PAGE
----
Boucher says Proteas have to keep positive as they go in search of miracle win at wanderers
JOHANNESBURG – Nothing about South Africa’s batting in the last two years suggests they can chase down 466, but with this series against England on the line, they have to hope for a miracle.
Head coach Mark Boucher, ever the pragmatist, recognises that the Proteas’ batsmen have offered little reason for optimism – but he and they must hope. “The confidence has been a bit low,” said Boucher. “We have to try and keep talking positive, get the guys’ confidence levels up and that is exactly what we’ve been trying to do. It’s been tough on the players, but this is what Test cricket is all about – going through tough times, and stepping up when required. The guys are trying, it’s been a tough and dark period for us in the last couple of weeks.”
It’s been more than the last couple of weeks – that tough and dark period goes back a year and includes the Tests against Sri Lanka, the World Cup and the tour to India. Expecting Boucher and his coaching staff to turn things around in just five weeks is unrealistic and perhaps that win in the first Test wasn’t helpful.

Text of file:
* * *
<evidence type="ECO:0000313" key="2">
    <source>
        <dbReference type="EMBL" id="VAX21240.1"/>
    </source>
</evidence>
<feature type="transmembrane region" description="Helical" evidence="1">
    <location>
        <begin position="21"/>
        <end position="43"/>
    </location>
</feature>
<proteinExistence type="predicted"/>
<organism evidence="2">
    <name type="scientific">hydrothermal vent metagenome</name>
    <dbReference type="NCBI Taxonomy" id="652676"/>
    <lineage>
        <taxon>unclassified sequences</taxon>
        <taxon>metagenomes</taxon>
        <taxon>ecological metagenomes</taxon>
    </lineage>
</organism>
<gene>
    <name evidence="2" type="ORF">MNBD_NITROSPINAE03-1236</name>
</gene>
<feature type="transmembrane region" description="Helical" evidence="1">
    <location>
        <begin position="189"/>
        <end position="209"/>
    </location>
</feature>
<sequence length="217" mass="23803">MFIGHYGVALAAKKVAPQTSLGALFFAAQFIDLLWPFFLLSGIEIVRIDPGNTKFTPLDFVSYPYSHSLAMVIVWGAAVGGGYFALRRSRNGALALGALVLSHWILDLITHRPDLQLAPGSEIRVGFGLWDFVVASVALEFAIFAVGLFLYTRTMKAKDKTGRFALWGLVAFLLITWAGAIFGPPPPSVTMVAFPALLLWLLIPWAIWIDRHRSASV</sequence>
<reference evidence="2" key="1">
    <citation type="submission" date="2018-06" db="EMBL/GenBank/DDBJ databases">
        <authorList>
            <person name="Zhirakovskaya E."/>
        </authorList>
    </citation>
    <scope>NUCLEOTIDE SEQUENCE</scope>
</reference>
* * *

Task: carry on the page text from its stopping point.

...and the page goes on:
It masked the very deep problems that exist with the national team and which has required Boucher to – as he put it on Sunday night – set up “different processes in the near future to try and upskill the guys.”
“It’s tough times. Our attitude in the dressing room is that it will take a lot of hard work but that is what we are prepared to do,” he added.
England’s bowlers had Sunday afternoon off as Joe Root chose not to enforce the follow-on, they will also have a night’s rest and will certainly look to take advantage of the mental fragility in the South African camp, and the new ball on Monday morning.
“It’s a new ball wicket. It goes around for about 30 overs, but then the ball gets softer and strokemaking gets easier. We don’t have to be flashy, there is a way and means to go about getting 450,” said Boucher.
South Africa in fact did so at this very ground six years ago against India, falling eight runs short of victory in an enthralling draw. However in 2013 South Africa had Smith, Kallis, De Villiers and an inform Faf du Plessis that they could call on.
“If we bat for two days, the run rate is still very gettable. It’s quite a few runs to chase, it’s never been done before but we’ve got to hold onto some positivity and also the fact a few of our batters are due. It will be tough, but we’ll give it a go,” said Boucher.